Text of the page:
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2 of 2 people found the following review helpful
For those of us who love to read about the sea and all its mysterious powers, here is a masterful account of maritime history worth reading. Winchester, famous for writing about big topics such as imperial outposts and mighty volcanoes, has produced a colorful and detailed treatment of the Atlantic Ocean as it grudgingly yielded its bathyal wonders to modern civilization. This is a massive body of salt water that, in Winchester's mind, posed all kinds of intellectual, spiritual and physical challenges to early Europeans as they set out in earlier centuries to conquer its waters and claim the vast territory bordering them. In the mind of the ancients, there has always been an enduring legend lying deep beneath its surface: murky depths, strange creatures, fantastical mirages and supernatural forces. For a good part of the modern age, the Atlantic Ocean has been an inspiration for poets, musicians, novelists, and painters as they tried to capture the feelings of being swallowed up in its great and terrifying expanse. A reading of "Atlantic" launches into some of the ingenious and daredevil enterprises undertaken in the name of expanded trade and commerce, military conflict, shipbuilding, fishing, telegraphy, and marine biology. Winchester recounts numerous stories about illustrious people like Alcock and Brown, Drake, Magellan and Nelson who saw this ocean as a natural obstacle to be conquered in order to create a bigger and better world. While ocean travel is now an ordinary experience that has been superceded by high-altitude jet travel, the Atlantic Ocean still retains a dominant and sometimes awesome impact on our lives. It is the source of much of our inclement weather in the northern hemisphere and, up until now, a reliable food source. While humankind continues to build a post-modern civilization on its many shores, we are coming to recognize that in our greed and sense of adventure we have,perhaps, done some irreparable harm by depleting its once abundant resources. This book is a fitting tribute to a natural wonder that still has the capacity to unleash its incredible fury on us. Winchester writes with a flare for capturing the grandeur and gravity of the moment, whether it be storms, shipwrecks, exotic ports, or sea battles.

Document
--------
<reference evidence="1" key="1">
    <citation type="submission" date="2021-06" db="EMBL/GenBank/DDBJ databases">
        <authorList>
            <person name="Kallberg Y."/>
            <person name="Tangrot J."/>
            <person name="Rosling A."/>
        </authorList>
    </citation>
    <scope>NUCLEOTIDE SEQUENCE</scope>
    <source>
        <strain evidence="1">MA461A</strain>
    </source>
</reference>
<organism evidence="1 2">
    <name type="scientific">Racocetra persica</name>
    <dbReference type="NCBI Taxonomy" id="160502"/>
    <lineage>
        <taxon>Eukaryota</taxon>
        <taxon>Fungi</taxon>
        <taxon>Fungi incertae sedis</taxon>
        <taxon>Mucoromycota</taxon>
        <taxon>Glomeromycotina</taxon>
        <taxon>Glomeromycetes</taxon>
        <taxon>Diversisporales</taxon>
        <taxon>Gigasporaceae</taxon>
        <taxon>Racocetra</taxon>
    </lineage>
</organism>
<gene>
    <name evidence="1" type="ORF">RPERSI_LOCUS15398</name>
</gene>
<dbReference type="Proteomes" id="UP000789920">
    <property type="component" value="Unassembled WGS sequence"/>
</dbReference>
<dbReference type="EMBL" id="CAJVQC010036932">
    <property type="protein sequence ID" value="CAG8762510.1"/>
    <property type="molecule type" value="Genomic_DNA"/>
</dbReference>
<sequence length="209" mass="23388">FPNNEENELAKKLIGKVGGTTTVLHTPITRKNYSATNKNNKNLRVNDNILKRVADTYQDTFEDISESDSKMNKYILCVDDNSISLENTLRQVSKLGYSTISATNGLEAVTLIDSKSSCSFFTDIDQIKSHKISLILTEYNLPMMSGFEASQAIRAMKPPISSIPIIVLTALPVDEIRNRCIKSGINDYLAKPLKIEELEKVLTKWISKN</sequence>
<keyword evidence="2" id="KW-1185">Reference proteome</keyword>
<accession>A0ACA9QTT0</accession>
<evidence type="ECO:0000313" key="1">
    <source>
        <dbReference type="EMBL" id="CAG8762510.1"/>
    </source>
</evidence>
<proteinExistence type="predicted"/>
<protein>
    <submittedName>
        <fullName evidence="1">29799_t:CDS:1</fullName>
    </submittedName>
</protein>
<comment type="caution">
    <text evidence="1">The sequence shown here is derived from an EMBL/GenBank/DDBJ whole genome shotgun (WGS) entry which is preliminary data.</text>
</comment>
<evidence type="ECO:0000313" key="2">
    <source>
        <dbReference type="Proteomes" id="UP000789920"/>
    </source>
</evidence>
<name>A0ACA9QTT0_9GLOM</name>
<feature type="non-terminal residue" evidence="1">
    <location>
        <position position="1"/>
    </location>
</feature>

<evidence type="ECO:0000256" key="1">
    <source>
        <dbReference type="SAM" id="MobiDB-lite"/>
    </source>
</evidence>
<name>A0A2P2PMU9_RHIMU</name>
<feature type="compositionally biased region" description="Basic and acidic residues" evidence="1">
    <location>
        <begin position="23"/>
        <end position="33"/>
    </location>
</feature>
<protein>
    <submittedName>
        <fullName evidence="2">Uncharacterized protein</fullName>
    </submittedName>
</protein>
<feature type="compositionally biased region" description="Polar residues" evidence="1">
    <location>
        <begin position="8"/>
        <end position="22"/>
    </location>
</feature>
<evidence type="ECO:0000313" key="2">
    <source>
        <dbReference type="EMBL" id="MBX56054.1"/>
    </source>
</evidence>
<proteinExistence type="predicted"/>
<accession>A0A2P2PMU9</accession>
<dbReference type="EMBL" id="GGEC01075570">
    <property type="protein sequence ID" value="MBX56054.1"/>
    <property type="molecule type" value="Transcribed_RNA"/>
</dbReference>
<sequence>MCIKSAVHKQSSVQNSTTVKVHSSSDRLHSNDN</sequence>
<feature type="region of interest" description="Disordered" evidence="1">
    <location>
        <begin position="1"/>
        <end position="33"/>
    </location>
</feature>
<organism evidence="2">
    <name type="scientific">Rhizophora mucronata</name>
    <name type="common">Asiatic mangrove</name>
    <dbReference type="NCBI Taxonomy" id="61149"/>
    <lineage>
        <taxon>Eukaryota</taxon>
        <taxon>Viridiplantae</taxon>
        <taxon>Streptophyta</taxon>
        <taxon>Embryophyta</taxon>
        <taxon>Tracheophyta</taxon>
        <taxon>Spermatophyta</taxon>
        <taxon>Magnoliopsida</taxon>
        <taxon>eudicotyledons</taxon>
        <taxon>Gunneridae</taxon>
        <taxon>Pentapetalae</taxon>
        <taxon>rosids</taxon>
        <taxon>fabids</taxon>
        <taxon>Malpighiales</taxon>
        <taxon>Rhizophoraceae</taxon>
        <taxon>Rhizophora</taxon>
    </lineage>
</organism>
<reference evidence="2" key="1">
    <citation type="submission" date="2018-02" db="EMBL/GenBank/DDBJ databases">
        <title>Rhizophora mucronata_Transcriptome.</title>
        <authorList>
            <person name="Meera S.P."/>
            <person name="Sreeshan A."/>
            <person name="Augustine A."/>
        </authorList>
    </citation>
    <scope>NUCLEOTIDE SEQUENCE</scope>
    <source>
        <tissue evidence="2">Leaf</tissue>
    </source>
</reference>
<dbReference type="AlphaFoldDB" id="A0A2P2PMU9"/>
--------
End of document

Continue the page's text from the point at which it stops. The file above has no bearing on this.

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Winchester has had a lifetime of Atlantic crossings, and can weave his personal accounts in with those of vast numbers of other voyagers down the centuries. It's a rambling and enthusiastic book, full of historical lore and incredibly detailed vocabulary. It features the drama of geological plate tectonics, but mostly focuses on Western man, especially English man, at sea. There's the early explorers, the seaside cities, the naval wars, and commercial advances Only late in the book does Winchester look seriously at the life within the sea. He never gets really oceanographical, and includes no accounts of undersea explorers. Still, the accounts of overfishing and global warming are gripping. Maybe the best part is the fascinating and informative but admittedly speculative writing on how the seas may be changing -- chemically, biologically, and climatically. Always the concern is on how humanity and the ocean affect each other's lives. Winchester's conviction that the Atlantic is at the core of human history is Eurocentric, but his appreciation for the sea's majesty is pretty universal
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on October 30, 2012
"Atlantic" was a wonderful book to experience. I was hooked (sorry!) from the first, with the use of the poem to describe the stages in the ocean's development, comparing with the human stages.
It is rich, absorbing, and full of incredible knowledge.
I have since bought the book: the Kindle couldn't display the maps well, and I want to keep this for my "real book" library.
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on December 12, 2011
This book is typical Winchester. Well researched, thorough , thought provoking with great accuracy in describing land fixtures. The man's education and past experiences are very obvious and are used in a very charming way.
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on February 21, 2015
Like Krakatoa where I found it hard to identify with the main character - a volcano - in this book I struggled to maintain my interest in the Atlantic... great reading before bed if your goal is a deep and sound sleep....
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on May 31, 2011
A very entertaining book Informative and entertaining
A great read for the curious and inquisitive mind
Have bought additional copies to give to friends and relatives
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